The National Bureau of Statistics said on Tuesday that Nigeria’s economy contracted 1.5 percent in 2016 due to lower oil revenues and a shortage of hard currency, its first annual contraction in quarter of a century, Reuters reports.
Africa’s largest economy slid into recession in the second quarter of 2016 as a slump in crude prices hammered the OPEC member’s public finances and battered the naira currency. Crude sales make up two-thirds of government revenue.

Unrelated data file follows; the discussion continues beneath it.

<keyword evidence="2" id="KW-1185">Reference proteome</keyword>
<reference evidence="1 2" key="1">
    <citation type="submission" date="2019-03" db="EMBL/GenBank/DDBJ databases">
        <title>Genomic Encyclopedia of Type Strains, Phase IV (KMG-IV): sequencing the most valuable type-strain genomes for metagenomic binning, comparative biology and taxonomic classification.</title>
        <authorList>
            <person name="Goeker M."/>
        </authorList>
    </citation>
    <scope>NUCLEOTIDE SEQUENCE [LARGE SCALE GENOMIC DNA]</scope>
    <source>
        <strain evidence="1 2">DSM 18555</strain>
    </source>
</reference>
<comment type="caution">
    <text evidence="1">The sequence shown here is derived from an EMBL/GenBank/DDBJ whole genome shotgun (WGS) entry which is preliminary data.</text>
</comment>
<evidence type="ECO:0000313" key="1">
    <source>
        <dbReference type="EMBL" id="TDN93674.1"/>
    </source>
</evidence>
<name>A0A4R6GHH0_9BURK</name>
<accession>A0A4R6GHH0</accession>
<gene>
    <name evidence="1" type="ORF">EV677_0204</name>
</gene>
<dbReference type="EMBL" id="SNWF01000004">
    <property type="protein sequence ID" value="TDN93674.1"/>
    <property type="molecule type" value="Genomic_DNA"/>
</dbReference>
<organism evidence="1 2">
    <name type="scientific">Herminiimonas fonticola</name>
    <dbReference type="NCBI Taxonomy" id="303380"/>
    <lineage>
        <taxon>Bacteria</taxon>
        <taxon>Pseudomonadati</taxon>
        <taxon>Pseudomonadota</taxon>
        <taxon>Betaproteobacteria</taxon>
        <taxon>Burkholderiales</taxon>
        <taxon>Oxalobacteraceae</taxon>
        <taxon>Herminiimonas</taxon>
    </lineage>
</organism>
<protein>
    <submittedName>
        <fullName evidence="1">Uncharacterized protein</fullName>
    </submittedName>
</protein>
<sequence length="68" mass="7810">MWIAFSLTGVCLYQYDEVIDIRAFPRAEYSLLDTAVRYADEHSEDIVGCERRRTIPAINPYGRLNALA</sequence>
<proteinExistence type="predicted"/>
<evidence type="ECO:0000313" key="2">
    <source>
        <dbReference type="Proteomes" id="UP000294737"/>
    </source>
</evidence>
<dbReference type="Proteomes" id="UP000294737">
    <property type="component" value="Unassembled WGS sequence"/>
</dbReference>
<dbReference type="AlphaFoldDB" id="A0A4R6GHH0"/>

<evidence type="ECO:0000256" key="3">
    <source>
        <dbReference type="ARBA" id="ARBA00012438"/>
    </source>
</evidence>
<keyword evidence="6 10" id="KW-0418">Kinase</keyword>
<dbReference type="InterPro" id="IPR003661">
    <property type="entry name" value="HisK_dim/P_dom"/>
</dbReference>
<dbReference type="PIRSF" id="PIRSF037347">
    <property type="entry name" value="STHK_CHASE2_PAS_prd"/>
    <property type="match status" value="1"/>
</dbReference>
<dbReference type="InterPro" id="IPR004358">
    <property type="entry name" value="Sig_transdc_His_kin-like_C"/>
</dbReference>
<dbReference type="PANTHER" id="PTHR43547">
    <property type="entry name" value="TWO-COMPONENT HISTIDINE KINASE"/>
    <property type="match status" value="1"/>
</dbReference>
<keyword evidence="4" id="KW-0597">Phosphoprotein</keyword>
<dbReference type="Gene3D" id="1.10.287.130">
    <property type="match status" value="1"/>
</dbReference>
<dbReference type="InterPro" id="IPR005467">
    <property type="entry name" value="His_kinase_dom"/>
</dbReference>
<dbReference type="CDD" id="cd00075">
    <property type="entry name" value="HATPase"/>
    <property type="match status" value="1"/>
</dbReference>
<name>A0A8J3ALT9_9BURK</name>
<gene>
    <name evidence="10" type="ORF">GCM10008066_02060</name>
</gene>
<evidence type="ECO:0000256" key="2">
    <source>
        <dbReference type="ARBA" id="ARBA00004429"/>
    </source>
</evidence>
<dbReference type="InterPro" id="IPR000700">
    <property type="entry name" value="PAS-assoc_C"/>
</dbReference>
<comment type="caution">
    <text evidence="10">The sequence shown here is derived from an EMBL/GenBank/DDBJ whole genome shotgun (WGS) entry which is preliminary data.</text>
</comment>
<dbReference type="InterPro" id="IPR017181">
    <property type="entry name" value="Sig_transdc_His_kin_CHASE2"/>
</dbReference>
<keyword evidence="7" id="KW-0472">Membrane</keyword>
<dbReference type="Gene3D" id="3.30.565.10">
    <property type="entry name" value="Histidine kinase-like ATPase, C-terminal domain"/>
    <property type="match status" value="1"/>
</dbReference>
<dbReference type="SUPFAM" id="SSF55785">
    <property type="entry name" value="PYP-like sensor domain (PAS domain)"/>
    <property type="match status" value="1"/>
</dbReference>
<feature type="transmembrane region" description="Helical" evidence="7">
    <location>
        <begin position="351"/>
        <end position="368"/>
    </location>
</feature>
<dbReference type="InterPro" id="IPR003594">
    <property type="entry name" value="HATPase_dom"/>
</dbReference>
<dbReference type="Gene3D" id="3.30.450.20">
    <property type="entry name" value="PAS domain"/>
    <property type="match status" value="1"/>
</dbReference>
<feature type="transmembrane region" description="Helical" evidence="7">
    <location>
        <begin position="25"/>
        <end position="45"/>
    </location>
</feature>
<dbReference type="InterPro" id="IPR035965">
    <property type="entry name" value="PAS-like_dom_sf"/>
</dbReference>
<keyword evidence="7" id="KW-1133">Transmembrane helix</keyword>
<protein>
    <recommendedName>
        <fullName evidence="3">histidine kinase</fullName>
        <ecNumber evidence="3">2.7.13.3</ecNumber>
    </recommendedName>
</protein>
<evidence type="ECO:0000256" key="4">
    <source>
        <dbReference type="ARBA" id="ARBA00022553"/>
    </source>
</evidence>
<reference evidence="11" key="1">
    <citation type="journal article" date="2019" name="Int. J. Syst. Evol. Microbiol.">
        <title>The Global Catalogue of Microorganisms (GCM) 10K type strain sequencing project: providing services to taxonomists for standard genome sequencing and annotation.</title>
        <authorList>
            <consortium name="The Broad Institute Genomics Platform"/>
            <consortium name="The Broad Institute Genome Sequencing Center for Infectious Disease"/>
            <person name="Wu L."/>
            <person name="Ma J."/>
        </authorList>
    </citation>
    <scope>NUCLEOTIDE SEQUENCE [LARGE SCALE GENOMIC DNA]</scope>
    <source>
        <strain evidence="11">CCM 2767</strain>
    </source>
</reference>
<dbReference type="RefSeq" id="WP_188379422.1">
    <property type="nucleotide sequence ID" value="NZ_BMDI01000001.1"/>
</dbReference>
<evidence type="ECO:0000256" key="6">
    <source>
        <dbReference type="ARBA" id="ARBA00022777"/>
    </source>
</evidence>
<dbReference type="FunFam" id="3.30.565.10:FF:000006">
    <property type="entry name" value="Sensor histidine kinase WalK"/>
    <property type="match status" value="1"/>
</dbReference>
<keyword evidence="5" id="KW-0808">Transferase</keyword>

“This contraction reflects a difficult year for Nigeria, which included weaker inflation-induced consumption demand, an increase in pipeline vandalism, significantly reduced foreign reserves and a concomitantly weaker currency,” the statistics office said in a report.
The International Monetary Fund had predicted Nigeria’s economy would shrink 1.8 percent in 2016. A Reuters poll forecast a 1.2 percent contraction.. Fourth-quarter national output shrunk by 1.3 percent, it said. However, non-oil sector production fell by only 0.33 percent during the three months to end-December.